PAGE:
July 13, 2008
Electric Trucks Cheaper In Port Of Los Angeles

The ports around LA have been under regulatory pressure to pollute less. They use a lot of older diesel tractor trucks that are especially polluting because those trucks aren't considered reliable enough for long range driving but are still reliable enough for shorter trips within the ports and to nearby warehouses. Well, custom electric trucks built for the Port of Los Angeles cut pollution and lower fuel costs at the same time.

The electric truck, which takes about three hours to charge, has a range of about 30 miles while pulling a 60,000-pound cargo container, and about 60 miles empty. Although that distance may not sound useful, much of freight hauling within the port complex is from terminals to nearby train yards.

It costs about 20 cents a mile to operate, or about four to nine times less than a diesel truck, depending on fluctuating fuel costs and operating conditions.

I do not find these results surprising. Electric vehicles lack range. But in applications where only short range is needed but where the vehicles are used heavily the cost per mile for the electric power is less than that of liquid hydrocarbons by a pretty substantial multiple.

What I wonder: How long does it take to run down the batteries on these trucks? The frequency and length of time needed to recharge reduces the number of hours per day available to operate the trucks.

I expect we will see the vehicle fuel market fragment with many more vehicles powered by batteries and natural gas than is currently the case. Fuel costs rise as we go from electricity to natural gas to diesel to gasoline. That slope is getting steeper from electricity to the other power sources. But the cost advantage of diesel over gasoline has shrunk some and it is not clear to me whether it will shrink further. You can track the trends in diesel versus gasoline prices here.

Of course, fuel cost is not the only cost in vehicle operation. Battery costs are still a big obstacle in the way of wider spread use of pure electric and pluggable hybrid electric vehicles. How fast battery costs fall will determine in very large part how easily we can adjust to the coming decline in world oil production. Battery technology is more important than wind or solar or nuclear technologies. Though the combination of wind, solar, and nuclear technologies matter more than battery technology.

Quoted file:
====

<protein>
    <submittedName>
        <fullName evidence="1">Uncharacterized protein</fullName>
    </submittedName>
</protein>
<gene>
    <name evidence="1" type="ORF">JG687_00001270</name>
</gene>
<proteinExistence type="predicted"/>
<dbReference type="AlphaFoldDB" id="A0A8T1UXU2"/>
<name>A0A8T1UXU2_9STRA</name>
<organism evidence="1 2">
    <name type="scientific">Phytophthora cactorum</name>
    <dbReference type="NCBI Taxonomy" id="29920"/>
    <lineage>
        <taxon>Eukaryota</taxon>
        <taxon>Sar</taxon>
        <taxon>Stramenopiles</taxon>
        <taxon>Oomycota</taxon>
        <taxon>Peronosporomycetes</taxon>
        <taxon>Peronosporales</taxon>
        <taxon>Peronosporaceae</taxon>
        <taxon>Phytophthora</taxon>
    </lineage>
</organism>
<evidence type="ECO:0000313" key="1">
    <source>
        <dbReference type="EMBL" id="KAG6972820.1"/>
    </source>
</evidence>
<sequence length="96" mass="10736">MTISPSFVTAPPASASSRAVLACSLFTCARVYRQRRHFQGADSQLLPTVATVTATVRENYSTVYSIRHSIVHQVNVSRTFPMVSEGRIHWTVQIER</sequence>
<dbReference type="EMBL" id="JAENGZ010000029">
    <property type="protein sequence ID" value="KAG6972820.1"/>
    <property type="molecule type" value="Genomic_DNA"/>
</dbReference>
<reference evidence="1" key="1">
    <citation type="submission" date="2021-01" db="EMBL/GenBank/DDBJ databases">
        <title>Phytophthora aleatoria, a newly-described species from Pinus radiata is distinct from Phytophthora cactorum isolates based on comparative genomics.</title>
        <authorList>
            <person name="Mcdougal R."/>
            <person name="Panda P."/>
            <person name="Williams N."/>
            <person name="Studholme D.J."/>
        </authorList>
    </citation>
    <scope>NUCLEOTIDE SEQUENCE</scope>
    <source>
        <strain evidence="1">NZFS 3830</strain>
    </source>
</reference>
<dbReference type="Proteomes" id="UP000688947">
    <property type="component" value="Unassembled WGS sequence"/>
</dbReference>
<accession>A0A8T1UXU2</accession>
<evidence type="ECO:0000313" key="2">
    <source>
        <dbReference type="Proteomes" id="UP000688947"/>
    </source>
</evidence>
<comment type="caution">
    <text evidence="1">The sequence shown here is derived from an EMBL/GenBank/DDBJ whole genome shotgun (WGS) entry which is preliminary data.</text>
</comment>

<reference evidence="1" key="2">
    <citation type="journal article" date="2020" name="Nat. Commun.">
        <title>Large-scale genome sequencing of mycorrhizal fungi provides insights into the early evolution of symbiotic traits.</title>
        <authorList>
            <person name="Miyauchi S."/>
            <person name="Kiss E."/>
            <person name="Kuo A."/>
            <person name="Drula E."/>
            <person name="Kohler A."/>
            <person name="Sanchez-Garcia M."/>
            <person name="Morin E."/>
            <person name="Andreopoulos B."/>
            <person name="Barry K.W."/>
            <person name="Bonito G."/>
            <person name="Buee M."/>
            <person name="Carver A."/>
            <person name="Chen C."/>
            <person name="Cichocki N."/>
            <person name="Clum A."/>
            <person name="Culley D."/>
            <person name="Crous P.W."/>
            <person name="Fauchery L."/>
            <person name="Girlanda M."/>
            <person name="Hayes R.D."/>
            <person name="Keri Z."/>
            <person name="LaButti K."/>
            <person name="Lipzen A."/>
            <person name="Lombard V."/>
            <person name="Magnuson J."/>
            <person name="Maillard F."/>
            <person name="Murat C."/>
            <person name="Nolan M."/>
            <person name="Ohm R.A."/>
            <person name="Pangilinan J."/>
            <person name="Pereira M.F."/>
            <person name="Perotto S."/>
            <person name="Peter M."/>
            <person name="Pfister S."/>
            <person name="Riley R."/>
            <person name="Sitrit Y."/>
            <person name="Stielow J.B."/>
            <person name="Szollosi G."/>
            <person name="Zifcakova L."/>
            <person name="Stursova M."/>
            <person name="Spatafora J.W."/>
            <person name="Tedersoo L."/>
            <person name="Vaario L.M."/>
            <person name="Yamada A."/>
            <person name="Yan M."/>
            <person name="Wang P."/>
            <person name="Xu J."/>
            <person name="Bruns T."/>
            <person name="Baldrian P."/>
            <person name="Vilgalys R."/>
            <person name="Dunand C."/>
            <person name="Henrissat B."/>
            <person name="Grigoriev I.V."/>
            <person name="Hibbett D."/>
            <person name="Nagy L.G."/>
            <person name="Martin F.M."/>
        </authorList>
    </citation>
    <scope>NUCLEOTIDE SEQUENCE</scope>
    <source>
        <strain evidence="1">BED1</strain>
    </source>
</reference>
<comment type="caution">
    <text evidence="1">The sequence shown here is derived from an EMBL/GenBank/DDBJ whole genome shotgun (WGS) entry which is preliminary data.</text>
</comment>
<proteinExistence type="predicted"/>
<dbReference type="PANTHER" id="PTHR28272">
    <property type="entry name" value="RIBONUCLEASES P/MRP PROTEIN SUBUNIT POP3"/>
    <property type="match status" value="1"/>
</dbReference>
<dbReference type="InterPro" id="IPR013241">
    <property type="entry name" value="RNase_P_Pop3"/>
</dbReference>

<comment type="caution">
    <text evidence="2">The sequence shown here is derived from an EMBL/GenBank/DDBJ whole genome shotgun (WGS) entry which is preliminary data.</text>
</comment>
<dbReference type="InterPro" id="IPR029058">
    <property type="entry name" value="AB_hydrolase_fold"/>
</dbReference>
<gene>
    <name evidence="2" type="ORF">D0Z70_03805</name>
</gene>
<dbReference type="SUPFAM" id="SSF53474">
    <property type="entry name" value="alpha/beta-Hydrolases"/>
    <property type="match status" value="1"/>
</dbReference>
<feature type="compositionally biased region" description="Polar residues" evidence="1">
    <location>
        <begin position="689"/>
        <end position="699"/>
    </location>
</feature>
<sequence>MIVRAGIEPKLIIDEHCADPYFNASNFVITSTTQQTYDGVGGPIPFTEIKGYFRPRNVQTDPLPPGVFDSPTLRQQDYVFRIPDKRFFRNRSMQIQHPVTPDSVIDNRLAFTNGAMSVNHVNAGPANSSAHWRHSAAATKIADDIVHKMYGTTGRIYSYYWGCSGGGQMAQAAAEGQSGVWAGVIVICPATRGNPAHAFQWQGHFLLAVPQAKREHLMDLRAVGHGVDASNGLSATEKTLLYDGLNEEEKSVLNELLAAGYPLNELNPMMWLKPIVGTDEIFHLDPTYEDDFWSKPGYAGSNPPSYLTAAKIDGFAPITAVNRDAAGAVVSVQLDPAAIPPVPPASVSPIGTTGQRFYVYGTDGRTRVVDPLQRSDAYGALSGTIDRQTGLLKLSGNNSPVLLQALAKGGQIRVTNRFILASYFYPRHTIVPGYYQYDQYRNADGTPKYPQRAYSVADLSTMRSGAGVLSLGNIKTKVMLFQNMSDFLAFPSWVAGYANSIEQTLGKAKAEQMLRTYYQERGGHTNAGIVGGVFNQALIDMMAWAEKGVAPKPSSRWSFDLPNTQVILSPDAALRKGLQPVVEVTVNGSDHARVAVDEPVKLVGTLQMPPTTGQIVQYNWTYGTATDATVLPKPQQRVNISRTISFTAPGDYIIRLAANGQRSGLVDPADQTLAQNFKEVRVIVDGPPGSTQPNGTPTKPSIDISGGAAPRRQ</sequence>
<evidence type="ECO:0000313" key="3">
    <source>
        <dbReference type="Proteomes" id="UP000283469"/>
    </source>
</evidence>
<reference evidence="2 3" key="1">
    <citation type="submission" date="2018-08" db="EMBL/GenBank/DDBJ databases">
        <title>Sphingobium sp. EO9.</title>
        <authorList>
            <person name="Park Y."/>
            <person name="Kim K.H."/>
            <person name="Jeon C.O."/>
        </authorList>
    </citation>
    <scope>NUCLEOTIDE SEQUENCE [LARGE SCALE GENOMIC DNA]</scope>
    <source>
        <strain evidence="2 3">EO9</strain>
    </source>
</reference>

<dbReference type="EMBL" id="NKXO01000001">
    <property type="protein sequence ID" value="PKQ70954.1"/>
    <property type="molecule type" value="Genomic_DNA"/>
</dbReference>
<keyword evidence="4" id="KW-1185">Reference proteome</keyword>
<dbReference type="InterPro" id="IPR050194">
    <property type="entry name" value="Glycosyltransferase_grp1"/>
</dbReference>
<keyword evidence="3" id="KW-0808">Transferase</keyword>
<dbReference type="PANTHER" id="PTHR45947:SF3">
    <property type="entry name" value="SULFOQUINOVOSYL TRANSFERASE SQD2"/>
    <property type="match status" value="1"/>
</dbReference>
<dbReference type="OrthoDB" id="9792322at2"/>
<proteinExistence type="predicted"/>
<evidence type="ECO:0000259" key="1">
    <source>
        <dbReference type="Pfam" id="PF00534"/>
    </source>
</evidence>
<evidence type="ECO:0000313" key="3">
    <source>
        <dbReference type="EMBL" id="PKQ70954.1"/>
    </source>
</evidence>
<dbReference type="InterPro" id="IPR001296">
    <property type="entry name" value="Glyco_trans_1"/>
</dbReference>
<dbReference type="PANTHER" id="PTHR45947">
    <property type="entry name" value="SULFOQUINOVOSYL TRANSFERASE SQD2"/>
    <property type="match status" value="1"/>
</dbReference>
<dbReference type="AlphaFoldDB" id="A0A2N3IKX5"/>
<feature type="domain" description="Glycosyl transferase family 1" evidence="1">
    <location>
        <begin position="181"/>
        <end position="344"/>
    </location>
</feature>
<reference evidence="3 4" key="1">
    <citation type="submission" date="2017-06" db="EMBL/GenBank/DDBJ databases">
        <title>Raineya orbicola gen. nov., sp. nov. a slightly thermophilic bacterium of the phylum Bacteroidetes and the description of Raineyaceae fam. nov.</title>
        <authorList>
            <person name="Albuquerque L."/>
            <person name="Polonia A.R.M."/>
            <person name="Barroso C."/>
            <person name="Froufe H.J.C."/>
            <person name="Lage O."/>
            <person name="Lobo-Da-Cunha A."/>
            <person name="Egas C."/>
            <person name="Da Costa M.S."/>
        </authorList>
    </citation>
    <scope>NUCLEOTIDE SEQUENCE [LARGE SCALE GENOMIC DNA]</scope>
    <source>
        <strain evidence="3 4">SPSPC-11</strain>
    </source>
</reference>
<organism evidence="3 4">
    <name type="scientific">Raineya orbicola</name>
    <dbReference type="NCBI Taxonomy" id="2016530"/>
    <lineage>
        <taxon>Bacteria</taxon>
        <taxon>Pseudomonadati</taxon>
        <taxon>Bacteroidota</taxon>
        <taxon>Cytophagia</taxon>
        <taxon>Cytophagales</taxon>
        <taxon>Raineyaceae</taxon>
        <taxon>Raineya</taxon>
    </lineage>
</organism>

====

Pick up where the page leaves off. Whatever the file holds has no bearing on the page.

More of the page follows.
Share |      Randall Parker, 2008 July 13 12:44 PM  Energy Electric Cars

HomeBoy said at July 13, 2008 4:02 PM:

From the first line that you quote: "The electric truck, which takes about three hours to charge,".

Later you question how long it takes to charge? Did I miss something?

Brett Bellmore said at July 14, 2008 9:31 AM:

I suspect that was badly worded, and what he really meant to ask was, "How many charge/discharge cycles are the batteries good for?"

Randall Parker said at July 14, 2008 6:15 PM:

I did word it poorly and improved it some in response to HomeBoy's helpful comments.

A more developed version: Electric vehicles have a few costs that need consideration:

1) Initial costs.

2) Number of charging/discharging cycles.

3) How badly is the battery type affected by partial or full discharges?

4) What is the efficiency of charging in terms of heat lost while charging?

5) How long does charging take?

6) How long can the vehicle operate once charged?

Depending on the answers to these questions the economics of it can vary considerably.

tomato said at July 15, 2008 6:27 AM:

had the truck since january
27 weeks and has gone 360 miles so far

360/27 = 13.3 miles a week?

Like the article said - they are not driving far.

I would assume that guy is the only guy using it for the shift. I assume that the shipyards run 24/7.


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